I've posted this thread in a different location in

www.wattflyer.com, but IMHO it's important enough to have its own thread.

This posting started when looking at another thread where the Mfg specified that the linear BEC in their ESC had a peak current rating of 0.7 Amps, or 700 milliamperes, that when used with a 3 cell LiPo with 11 volts DC output.

This max BEC current rating of 700 Ma is scary!!

Lets take a look. This ESC has a 3 cell LiPo on it, for a voltage of about 11 Volts DC. So we have two voltages to be concerned with in this linear BEC in the ESC. First is that 11 Volts DC

__into__ the linear voltage regulator. Second is the 5 volts DC

__out of__ the same linear voltage regulator. So simple subtraction of 11 VDC minus 5 VDC indicates we have to account for the difference of 6 Volts DC in the regulator itself.

Now, they have a published maximum current rating of 0.7 Amps on that BEC. So we have the watts lost inside the BEC itself as W=Volts times Amps, or 6 VDC times 0.7 Amps. That is 4.2 watts.

Anyone that has ever taken a 5 watt resistor, and run 4.2 watts through it will find out it's temperature will quickly increase to high enough to brand your fingertips if you ever touch it. (Running a typical wirewound resistor at its rated maximum wattage results in a resistor surface temperature on the order of 300 - 400 degrees F.)

So, if you run 4.2 Watts through a linear voltage regulator, you'd better have a pretty good sized aluminum finned heat sink on it, or it will heat up to several hundred degrees in only a few seconds.

Problem is, these linear voltage regulators in many ESC's do not have any sort of a heat sink to remove heat from the regulator itself. And, most linear voltage regulators have built in protection that shuts them off if they overheat, protecting themselves. (And crashing your model. By the time you get to the model wreckage, that regulator has cooled off and is working again.)

Bottom line, those "Peak current ratings" provided by the ESC manufacturer for their BEC's should IMHO be taken with a big grain of salt. Or perhaps the entire salt shaker.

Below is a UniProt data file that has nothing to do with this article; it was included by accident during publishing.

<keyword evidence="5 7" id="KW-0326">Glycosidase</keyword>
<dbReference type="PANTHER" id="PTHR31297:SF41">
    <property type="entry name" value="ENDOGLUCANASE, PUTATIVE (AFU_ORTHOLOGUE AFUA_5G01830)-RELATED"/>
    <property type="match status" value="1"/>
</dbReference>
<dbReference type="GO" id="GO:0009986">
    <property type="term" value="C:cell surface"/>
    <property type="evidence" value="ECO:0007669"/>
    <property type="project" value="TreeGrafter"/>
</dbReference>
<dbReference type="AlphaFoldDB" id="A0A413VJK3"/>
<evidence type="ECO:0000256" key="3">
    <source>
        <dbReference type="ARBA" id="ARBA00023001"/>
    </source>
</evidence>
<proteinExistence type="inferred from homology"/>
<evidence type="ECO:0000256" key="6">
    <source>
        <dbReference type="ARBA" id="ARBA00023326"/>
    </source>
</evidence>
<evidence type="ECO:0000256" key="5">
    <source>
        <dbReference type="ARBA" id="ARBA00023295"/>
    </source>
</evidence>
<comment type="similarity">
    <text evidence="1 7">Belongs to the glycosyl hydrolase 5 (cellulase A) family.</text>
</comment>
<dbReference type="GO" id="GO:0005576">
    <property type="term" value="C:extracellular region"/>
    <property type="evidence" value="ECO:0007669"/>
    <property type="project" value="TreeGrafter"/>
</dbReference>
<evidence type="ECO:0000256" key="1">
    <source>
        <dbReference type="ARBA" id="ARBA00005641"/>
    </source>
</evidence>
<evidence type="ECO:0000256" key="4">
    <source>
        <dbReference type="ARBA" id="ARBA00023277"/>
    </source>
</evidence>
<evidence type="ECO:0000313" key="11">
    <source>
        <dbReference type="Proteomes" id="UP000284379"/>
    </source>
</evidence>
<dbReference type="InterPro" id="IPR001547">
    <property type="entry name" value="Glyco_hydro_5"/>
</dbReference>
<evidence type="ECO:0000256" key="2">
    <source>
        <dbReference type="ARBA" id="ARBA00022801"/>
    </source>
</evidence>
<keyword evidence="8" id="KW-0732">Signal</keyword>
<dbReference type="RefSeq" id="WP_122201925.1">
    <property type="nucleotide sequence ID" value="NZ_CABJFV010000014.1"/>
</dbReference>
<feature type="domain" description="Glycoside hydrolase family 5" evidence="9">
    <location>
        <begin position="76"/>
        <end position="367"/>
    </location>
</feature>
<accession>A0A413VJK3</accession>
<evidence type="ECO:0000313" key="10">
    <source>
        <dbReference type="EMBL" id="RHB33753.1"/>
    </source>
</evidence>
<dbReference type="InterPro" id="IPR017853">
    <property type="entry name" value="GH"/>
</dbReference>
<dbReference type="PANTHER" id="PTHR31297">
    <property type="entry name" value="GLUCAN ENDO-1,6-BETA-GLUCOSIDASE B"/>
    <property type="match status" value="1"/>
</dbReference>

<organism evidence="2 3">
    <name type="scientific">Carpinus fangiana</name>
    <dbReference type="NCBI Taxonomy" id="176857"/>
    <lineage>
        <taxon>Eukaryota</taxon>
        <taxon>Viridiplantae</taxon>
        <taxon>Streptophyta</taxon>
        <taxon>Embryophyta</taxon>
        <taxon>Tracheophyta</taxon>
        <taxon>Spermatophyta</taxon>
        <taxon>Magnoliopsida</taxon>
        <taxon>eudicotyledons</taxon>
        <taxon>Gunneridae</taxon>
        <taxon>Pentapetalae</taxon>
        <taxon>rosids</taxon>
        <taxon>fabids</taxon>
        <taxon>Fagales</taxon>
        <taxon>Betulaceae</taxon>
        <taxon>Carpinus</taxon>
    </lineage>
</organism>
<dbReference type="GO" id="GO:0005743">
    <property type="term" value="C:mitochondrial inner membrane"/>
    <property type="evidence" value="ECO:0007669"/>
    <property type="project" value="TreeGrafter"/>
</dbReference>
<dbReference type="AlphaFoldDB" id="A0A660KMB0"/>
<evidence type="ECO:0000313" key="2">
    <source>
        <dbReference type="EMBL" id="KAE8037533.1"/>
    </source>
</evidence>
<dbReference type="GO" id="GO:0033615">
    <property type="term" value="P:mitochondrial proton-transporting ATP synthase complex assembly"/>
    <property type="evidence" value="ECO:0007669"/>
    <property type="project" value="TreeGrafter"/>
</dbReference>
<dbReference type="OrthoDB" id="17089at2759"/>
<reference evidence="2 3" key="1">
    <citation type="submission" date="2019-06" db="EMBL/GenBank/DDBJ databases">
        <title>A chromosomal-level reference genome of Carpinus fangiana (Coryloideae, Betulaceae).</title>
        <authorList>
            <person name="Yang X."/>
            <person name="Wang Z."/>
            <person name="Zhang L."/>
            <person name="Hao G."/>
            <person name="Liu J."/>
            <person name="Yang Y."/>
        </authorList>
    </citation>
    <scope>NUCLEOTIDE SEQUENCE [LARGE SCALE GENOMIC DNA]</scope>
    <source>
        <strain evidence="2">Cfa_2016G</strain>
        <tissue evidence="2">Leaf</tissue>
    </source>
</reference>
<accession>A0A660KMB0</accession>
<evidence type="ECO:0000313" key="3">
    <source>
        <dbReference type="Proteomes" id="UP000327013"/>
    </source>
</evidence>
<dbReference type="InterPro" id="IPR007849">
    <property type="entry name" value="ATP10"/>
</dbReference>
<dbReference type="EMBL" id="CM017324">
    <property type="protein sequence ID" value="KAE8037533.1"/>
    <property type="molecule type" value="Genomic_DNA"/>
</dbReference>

__Those peak current ratings are only valid for a few seconds at best.__
Out of curiosity, I took an LM7805 linear voltage regulator, hooked it up to 11.5 Volts DC on my variable power supply, and connected a 0.7 Ampere load to it. No heat sink was used. That regulator heated up to 175 degrees F within 25 seconds. That LM7805 regulator measures 0.37 by 0.60 inches. The regulator on one of my ESC's measures 0.25 by 0.25 inches. Since this ESC regulator has only 1/4 the area of the LM7805, that little regulator is going to get very hot, very fast when trying to radiate 4.2 watts.

Bottom line, if you think you might have a problem with the linear BEC in your ESC getting to hot and shutting down, you are probably right.

What's the solution? If you've got any question on whether your linear BEC can do the job, put in one of those switching power supply BEC's such as Castle Creations 10 amp uBEC.

How these uBEC's work is a little involved, but basically their internal parts are never in their "linear mode". Just think of taking a toggle switch, put it in series with a 20 Volt battery and a light bulb. Then switch it on and off with exactly a 20% on, 80% off cycle. At 100,000 times per second. (Difficult with a toggle switch, easy with electronic switching) So, with a little electronic smoothing circuitry, your output voltage would be that 20 VDC times 20/80 or 5 VDC. That switch will never get hot, since it is either a dead short (no heat) or open circuit (again no heat).

You can actually build up a simple switching power supply with only a half dozen cheap easily available electronic components.